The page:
Young’s popularity has been sliding since last year, when a series of corruption scandals came to light. Young has been accused of taking money from Florida developers in exchange for a $10 million earmark. The Senate has since asked the FBI to look into the earmark, added to a bill after it passed Congress. News also broke last year that Young is under federal investigation for his connections with Veco. Federal agents are looking into an annual pig-roast fund-raiser held at Veco chief executive Bill Allen’s home. Last year, Young was booed and oinked as he arrived at the event.

{Snip} ...


If Palin returns to Alaska as a state politician, its unclear if she will find herself wrapped in with other pols who have fallen out of favor.

Little is likely to happen before the regular legislative session begins on Jan. 20, 2009, according to the House GOP spokesman Will Vandergriff. In order for the legislature to act in a special session, a supermajority of lawmakers, 45 members out of 60, is required. Palin could also call a special session — though that is considered unlikely.

If the legislature acts, Palin could face impeachment.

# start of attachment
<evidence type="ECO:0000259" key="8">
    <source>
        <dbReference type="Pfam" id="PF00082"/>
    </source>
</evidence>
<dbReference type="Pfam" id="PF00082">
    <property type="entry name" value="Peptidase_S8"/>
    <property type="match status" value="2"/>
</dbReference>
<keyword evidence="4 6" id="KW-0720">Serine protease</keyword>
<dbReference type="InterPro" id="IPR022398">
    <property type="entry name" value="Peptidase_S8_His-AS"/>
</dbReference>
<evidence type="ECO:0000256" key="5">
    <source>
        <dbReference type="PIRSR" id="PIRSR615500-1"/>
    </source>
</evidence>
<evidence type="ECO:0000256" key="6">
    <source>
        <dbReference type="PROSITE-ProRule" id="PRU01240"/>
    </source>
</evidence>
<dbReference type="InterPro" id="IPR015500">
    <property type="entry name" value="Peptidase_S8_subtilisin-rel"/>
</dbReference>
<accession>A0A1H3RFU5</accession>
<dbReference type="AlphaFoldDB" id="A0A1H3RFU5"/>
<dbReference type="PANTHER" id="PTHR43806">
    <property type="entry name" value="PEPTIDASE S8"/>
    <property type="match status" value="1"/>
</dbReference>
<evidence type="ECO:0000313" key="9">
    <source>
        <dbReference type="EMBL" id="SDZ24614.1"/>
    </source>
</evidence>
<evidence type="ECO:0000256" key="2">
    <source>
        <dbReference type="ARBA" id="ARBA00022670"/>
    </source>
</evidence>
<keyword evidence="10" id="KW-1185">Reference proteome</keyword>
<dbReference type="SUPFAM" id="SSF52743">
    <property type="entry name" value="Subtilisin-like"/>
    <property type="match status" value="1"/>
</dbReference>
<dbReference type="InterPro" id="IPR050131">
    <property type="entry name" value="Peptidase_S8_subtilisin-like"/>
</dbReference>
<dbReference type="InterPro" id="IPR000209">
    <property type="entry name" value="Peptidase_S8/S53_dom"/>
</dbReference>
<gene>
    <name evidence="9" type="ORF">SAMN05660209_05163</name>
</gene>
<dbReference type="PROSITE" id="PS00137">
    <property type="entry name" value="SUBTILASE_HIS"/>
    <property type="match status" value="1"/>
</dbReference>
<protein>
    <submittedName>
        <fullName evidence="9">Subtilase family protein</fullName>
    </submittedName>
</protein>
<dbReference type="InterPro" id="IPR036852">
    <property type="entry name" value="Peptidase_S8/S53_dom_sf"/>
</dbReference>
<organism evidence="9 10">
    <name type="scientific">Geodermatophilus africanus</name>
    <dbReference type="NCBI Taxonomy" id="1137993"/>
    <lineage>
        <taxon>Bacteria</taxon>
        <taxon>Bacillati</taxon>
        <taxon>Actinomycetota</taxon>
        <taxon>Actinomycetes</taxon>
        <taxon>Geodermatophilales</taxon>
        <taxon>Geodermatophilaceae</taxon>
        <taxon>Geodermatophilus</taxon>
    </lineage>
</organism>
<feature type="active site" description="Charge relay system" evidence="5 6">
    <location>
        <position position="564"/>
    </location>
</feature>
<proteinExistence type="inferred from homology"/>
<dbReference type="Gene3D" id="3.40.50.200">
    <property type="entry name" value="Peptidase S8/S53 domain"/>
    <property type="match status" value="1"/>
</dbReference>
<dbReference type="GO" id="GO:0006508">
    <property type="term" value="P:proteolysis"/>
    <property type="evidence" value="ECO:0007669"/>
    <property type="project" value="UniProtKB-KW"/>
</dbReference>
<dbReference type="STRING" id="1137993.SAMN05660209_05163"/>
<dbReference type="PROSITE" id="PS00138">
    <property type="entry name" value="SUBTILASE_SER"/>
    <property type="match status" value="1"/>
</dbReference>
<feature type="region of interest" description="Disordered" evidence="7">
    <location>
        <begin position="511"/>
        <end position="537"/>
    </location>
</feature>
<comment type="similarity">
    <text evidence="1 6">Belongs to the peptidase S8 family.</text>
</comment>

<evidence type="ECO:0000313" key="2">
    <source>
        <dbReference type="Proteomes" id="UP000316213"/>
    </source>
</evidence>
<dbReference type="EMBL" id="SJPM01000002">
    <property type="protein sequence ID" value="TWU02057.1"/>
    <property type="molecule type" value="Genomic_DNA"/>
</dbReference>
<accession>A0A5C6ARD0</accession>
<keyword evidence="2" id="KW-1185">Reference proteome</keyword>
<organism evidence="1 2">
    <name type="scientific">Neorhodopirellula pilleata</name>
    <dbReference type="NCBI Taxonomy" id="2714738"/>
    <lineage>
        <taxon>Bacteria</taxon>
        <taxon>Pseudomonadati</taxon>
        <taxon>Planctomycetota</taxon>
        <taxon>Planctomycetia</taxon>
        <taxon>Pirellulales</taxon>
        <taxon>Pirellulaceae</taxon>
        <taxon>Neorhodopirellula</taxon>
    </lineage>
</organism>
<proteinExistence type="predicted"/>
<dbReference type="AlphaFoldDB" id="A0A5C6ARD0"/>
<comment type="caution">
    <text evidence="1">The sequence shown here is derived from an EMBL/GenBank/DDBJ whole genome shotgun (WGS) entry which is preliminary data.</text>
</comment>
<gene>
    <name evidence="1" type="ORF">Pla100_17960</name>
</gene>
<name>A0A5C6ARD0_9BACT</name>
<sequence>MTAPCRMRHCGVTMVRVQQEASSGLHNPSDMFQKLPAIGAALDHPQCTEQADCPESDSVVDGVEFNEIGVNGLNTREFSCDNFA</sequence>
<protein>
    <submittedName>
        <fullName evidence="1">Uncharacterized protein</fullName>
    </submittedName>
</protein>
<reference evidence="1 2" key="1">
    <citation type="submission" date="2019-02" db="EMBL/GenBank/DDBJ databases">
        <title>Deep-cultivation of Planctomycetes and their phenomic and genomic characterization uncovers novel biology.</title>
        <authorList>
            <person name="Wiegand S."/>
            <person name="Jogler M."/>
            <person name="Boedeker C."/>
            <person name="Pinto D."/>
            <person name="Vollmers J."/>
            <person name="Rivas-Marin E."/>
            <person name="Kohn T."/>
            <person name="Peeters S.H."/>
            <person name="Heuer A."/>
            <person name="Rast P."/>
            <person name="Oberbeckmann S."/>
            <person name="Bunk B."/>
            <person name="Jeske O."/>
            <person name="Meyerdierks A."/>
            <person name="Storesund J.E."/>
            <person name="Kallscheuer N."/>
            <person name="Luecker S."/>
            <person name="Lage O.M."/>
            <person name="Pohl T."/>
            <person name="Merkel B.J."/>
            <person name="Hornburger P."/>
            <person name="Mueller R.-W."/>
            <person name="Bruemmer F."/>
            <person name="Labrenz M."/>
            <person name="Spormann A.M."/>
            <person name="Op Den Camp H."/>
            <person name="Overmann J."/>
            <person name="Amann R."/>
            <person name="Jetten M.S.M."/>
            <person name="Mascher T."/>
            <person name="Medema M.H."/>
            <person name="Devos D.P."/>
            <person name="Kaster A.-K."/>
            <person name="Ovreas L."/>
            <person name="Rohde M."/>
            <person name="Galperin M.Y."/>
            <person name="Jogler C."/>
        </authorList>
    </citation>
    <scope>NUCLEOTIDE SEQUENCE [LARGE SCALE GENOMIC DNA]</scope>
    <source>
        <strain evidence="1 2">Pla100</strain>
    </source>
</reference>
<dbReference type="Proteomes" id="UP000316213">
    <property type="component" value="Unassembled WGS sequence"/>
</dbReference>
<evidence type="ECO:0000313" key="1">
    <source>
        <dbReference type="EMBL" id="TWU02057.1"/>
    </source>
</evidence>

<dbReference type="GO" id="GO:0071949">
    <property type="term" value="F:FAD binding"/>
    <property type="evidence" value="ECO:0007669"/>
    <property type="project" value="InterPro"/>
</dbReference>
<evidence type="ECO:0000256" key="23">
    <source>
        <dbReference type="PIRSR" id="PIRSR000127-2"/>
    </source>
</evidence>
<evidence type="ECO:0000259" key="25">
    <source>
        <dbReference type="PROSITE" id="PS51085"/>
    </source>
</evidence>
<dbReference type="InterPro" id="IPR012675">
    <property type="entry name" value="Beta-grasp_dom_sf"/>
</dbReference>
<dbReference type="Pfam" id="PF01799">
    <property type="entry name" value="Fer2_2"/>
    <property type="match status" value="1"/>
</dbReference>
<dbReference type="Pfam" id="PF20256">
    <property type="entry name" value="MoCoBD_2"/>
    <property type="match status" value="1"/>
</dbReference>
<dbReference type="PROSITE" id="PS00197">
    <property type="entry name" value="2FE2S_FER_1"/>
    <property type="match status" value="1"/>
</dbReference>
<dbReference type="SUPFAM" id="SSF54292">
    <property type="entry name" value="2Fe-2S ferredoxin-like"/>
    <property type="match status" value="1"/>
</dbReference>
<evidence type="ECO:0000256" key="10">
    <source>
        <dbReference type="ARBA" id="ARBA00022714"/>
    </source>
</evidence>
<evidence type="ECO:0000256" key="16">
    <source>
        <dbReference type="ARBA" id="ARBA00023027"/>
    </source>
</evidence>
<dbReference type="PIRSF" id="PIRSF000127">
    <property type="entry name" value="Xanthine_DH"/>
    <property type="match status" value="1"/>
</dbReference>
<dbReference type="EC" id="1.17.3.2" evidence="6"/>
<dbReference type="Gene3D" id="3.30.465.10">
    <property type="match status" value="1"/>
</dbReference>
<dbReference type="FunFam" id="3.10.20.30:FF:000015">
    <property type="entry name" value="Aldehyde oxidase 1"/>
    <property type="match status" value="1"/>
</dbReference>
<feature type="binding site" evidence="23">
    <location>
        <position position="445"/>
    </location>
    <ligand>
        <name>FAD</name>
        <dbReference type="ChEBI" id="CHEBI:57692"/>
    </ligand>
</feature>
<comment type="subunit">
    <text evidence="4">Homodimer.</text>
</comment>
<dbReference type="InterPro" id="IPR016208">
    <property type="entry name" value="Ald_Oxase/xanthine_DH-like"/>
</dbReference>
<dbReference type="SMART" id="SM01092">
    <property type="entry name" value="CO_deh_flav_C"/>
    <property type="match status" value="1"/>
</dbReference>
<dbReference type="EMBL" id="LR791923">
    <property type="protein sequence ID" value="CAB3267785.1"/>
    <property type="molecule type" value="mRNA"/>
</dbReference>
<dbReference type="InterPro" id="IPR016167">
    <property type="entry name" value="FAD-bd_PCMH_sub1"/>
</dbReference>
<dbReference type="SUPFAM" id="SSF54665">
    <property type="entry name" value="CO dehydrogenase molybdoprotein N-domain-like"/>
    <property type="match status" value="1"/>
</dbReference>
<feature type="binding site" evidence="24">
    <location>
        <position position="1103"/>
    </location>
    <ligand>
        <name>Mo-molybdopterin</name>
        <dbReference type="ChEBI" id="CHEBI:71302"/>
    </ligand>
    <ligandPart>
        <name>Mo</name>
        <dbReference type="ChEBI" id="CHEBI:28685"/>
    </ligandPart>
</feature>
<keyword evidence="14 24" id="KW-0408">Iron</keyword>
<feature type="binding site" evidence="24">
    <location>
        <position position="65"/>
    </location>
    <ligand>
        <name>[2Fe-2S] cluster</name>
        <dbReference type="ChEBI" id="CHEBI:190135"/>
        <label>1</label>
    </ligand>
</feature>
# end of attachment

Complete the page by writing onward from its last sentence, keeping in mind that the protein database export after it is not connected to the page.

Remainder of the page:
Separately, the violation of the state ethics law outlined in Branchflower’s report caries up to a $5,000 civil penalty.

Sen. Kim Elton (D-Juneau), who served as chairman of the Legislative Council that oversaw the Troopergate investigation, said in an interview with TWI shortly after the report was released Friday, that he is not prepared to start considering taking action against Palin.

“This is like ‘truth and consequences,”” Elton said, standing in a hallway of the Anchorage legislative offices where the report was released. “Today, I will say we got the truth. The facts are now in the public. I’m not prepared to go to consequences.”

Once the legislature is back in session it will be forced to decide whether to act, or not act.

Is this a turning point for public corruption in Alaska?